So take the top two layers and say they would've gotten equity. Anyway, for all of the other folks, how much equity was given and what was the return. And when they looked at the avoidance of cost related to hiring, because the turnover went down, recruiting, training, productivity gains, one of the interesting things about productivity, when you have this turnover, just imagine how unproductive people are in the 12 months leading up to them to sign to leave the company, right? They've already got their one foot out the door. They're not focused, they're not engaged. And then likewise, the new people, how unproductive are they for the first year? So all the benefits, just stack up. I should also mention, when you talk to public investors who I know is a lot of the audience here, what they tell us is, we buy culture more than we buy strategy.
And when you can create this culture, it is infinitely valuable to public investors. This is what they want. This is what public investors call compounders. Why is Ingersoll Rand a compounder? It's because they've got an ownership culture and whether markets go up or down or what happens in the competitive environment, they've got an ability to react better than their competitors because of how they treat their people. And the culture that's been created over a decade.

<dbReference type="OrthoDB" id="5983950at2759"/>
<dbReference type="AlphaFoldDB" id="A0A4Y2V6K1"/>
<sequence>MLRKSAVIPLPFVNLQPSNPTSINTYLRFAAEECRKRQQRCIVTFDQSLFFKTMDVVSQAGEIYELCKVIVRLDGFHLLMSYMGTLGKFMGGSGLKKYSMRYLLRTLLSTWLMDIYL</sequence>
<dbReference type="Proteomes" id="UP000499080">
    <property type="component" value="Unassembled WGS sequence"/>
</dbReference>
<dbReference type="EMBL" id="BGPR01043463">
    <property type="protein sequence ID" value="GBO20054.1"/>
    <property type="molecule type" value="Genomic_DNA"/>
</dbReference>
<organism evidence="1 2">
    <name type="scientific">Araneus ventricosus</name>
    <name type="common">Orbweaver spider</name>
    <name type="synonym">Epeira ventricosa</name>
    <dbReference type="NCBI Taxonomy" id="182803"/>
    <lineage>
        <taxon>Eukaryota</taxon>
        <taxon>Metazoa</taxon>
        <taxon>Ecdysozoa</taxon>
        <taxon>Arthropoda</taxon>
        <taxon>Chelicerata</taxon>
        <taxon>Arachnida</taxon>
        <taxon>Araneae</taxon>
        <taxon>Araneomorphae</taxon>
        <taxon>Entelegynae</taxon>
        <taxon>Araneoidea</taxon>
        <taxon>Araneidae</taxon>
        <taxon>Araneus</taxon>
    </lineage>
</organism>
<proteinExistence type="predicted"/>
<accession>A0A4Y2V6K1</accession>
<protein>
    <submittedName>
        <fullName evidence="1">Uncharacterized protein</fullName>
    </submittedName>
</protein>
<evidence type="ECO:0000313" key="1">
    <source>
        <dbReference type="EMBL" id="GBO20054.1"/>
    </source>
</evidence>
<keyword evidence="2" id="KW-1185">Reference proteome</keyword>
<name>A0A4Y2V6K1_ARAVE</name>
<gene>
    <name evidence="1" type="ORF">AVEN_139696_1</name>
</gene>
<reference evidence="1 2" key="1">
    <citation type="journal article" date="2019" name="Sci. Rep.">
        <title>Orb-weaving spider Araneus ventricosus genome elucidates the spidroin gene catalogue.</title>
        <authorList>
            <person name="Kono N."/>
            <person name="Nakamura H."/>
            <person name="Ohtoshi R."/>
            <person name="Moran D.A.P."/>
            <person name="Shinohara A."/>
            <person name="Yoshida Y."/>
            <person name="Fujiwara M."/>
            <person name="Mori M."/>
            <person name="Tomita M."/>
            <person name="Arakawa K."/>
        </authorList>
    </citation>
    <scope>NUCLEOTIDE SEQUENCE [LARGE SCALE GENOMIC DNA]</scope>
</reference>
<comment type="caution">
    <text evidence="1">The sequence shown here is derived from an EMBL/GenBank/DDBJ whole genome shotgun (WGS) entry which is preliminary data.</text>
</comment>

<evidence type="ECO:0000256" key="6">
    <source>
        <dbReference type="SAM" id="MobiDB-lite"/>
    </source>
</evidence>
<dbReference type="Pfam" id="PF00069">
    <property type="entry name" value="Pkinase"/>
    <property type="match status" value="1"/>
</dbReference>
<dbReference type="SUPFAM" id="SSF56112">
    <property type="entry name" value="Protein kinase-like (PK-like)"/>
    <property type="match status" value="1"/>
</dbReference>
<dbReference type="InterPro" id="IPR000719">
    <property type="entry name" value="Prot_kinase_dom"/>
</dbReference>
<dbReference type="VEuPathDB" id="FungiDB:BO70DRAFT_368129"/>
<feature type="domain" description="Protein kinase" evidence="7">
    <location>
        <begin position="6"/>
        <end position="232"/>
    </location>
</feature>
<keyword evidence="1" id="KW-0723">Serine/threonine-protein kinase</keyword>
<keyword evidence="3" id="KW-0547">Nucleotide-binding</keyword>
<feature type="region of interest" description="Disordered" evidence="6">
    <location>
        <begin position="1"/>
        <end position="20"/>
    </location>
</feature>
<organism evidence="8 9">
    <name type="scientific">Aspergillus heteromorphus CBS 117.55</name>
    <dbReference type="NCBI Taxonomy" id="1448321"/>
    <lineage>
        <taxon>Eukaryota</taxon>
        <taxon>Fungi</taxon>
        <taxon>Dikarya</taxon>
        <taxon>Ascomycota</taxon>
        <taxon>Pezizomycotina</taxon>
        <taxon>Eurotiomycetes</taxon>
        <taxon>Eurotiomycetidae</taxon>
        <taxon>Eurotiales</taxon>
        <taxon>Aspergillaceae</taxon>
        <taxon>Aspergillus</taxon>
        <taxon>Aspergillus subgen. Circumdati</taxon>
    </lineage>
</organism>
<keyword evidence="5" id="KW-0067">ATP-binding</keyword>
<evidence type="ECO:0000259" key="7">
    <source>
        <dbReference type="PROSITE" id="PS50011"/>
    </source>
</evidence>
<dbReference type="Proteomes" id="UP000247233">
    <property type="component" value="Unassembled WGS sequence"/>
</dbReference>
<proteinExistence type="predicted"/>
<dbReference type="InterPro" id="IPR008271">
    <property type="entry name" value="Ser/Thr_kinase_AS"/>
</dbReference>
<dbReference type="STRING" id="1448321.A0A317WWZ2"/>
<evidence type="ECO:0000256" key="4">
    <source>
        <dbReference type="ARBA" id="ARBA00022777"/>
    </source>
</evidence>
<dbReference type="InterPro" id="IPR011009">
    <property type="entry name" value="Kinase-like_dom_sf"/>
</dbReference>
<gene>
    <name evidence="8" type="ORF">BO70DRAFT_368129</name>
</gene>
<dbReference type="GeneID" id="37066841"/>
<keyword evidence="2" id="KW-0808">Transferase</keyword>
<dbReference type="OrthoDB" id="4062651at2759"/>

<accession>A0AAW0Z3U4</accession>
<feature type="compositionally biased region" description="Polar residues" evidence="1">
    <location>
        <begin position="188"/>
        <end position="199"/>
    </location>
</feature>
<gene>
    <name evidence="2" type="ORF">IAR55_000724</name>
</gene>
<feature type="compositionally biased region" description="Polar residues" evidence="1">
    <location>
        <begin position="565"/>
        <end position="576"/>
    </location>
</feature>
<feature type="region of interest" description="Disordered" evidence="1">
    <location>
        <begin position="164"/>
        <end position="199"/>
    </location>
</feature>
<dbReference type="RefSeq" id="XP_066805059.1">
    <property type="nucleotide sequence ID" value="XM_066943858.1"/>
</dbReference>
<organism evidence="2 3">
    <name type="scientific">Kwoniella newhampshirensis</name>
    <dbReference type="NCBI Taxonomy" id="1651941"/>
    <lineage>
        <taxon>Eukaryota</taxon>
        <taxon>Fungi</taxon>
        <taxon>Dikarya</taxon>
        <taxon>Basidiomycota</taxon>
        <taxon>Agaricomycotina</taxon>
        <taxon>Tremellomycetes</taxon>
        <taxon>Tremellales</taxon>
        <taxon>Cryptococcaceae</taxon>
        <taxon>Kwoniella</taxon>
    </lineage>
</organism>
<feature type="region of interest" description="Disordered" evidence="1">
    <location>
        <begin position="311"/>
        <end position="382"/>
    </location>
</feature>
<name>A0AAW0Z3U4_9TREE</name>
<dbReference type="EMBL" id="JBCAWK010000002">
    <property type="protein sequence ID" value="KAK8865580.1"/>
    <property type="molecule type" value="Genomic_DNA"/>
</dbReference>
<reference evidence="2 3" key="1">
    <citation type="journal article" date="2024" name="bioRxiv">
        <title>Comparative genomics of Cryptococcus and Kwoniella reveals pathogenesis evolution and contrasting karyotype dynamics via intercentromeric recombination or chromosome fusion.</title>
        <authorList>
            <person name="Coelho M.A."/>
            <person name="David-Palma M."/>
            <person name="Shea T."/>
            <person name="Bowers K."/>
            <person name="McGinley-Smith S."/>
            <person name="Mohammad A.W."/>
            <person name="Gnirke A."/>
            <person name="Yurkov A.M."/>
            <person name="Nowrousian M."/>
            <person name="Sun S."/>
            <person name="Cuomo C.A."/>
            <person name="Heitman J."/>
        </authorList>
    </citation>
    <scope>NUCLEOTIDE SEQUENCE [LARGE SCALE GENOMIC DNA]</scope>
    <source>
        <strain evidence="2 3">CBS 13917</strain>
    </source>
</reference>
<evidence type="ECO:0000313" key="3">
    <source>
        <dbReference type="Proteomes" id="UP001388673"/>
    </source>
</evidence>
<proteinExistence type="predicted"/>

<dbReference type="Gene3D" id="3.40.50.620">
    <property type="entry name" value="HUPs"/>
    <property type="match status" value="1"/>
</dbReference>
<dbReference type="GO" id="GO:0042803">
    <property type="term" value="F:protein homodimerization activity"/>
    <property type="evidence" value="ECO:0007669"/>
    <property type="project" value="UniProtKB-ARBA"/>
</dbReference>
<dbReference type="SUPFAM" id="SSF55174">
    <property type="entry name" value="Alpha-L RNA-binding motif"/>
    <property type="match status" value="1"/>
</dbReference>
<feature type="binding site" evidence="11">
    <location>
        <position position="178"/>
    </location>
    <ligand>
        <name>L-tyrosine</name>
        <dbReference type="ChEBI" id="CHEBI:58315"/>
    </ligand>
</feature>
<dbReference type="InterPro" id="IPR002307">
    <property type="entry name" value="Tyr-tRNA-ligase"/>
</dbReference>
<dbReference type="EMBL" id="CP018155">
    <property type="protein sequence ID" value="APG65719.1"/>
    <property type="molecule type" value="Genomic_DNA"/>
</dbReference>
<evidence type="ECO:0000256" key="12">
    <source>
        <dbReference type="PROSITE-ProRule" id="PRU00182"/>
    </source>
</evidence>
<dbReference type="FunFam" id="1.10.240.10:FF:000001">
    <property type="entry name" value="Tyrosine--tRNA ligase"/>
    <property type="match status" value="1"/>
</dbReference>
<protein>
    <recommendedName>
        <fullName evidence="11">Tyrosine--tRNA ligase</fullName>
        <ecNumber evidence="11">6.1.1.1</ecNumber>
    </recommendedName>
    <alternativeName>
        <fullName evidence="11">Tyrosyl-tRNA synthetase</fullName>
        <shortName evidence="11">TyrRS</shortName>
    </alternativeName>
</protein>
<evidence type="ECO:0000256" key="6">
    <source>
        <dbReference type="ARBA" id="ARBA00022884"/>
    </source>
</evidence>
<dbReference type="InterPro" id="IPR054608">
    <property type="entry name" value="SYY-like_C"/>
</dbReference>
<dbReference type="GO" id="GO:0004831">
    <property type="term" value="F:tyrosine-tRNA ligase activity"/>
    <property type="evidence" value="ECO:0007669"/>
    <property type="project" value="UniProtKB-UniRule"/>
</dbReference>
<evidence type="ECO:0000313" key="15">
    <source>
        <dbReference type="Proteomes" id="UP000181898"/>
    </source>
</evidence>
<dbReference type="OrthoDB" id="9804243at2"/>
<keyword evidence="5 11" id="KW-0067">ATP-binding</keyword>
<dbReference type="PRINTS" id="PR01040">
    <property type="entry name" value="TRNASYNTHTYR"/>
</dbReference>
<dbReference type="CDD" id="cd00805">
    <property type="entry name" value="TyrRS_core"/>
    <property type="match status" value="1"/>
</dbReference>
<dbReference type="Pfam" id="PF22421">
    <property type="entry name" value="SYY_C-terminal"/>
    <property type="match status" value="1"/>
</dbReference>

Josh King (27:01):
Compounders, buying the culture, after the break Pete Stavros and I will discuss the launch of Ownership Works and his vision for changing how all businesses are run. And that's all coming up right after this.
Speaker 7 (27:16):
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Josh King (27:59):
Welcome back. Before the break, I was talking to Pete Stavros, KKR's co-head of America's private equity talking about his career and the development of his model for running companies. Pete, most workers receiving shares of companies as part of their employment over the last dozen years have probably done really well as a result, but perhaps, maybe only until the last six months or so. What's the message to them when a stock is headed down compared to when it's headed up?
Pete Stavros (28:27):